In Japan there was a game that had nothing to do with Mario called Yume Kojo: Doki Doki Panic, which roughly translates to “Dream Factory: Heart-Pounding Panic”. This game did not feature Mario, Luigi, Peach, Toad or any enemies or items from the Super Mario Bros. game. Still a considerable amount of work went into touching the game up to make it something that could be released in North America as Super Mario Bros. 2 starring Mario and his friends and all kinds of familiar things. The con was so convincing that as a child in this Internetless world, I had no idea that this was not originally part of the Super Mario Bros. series.
The gameplay is naturally quite different from any other Mario title. This is something the series has in common with the Zelda game series as Zelda II: The Adventure of Link has drastically different gameplay than the original Zelda and all other games in the series to follow it. The main difference of course being that Zelda II was always meant to be a Zelda game, so the monsters and world reflect that.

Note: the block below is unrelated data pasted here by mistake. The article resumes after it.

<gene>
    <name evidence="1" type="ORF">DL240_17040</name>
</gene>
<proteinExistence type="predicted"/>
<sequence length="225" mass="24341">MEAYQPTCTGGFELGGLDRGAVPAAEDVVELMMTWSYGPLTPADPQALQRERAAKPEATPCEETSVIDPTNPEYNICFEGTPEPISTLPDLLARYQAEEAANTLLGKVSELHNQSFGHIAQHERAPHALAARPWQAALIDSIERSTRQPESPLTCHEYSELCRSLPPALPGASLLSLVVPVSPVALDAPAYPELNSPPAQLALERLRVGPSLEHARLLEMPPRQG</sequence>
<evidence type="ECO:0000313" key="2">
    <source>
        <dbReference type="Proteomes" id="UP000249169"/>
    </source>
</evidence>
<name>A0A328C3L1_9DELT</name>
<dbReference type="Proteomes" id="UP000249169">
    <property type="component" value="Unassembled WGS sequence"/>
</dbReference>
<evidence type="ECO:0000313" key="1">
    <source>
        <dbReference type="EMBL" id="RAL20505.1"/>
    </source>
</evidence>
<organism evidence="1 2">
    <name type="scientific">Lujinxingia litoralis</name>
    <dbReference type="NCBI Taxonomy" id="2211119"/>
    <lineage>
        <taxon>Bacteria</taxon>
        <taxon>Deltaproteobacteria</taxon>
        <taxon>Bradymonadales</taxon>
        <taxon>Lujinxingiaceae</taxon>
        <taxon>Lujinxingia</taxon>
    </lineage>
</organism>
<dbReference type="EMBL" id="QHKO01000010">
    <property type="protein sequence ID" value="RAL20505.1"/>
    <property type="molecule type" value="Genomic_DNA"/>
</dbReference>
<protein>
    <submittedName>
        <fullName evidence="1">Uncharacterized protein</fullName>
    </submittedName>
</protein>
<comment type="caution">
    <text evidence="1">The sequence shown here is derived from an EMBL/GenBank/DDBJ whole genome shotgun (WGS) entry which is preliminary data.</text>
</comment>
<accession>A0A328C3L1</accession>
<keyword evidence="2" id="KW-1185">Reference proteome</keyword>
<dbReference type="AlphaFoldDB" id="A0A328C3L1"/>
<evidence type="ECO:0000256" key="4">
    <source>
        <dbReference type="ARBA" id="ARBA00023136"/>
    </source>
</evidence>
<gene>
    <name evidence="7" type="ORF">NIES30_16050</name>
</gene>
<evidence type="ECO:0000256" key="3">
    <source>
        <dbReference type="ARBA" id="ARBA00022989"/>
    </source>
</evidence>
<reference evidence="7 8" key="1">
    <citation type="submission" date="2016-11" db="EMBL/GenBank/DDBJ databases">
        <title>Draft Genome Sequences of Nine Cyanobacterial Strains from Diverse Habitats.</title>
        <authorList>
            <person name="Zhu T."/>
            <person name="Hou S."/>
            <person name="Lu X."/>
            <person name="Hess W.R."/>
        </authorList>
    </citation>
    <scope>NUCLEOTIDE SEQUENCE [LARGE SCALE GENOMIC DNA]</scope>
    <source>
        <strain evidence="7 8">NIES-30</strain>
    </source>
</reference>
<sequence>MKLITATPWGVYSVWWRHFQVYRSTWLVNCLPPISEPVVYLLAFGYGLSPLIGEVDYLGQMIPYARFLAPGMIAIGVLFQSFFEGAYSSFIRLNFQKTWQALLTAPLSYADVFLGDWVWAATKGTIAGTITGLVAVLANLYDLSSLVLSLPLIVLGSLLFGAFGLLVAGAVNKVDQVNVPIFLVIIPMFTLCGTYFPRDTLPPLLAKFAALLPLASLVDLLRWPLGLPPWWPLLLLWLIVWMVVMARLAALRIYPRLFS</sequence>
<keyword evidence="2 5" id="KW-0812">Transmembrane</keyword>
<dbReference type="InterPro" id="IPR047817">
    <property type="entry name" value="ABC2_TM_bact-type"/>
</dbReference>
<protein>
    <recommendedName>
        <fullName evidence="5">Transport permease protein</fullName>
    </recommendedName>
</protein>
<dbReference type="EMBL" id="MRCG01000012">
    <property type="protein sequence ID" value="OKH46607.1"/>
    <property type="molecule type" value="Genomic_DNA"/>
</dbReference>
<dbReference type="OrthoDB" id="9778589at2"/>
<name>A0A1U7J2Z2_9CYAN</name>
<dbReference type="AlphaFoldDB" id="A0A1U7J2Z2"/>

The dream world of Doki Doki Panic doesn’t really look anything like what we’d seen of the Mushroom Kingdom, but it retroactively does now that later games have been influenced quite a bit by it. Many concepts that are a very real part of the Super Mario Bros. world originate from this game, most notably the character of Birdo, gaming’s first transgender character!
The Super Mario Bros. 2 instruction manual states quite clearly that Birdo thinks he is a girl and likes to be called Birdetta. Remember of course that this was the 80s, so while it would be more progressive to refer to Birdo as “her” because that is the gender of her choice, the instruction manual still uses “he”. I have gotten in many online arguments with people who believe Birdo was born female and wish to retcon her past as if it never happened. Indeed we should accept Birdo’s gender of choice if that is how she wishes to gender identify but there’s no need to lie about the past!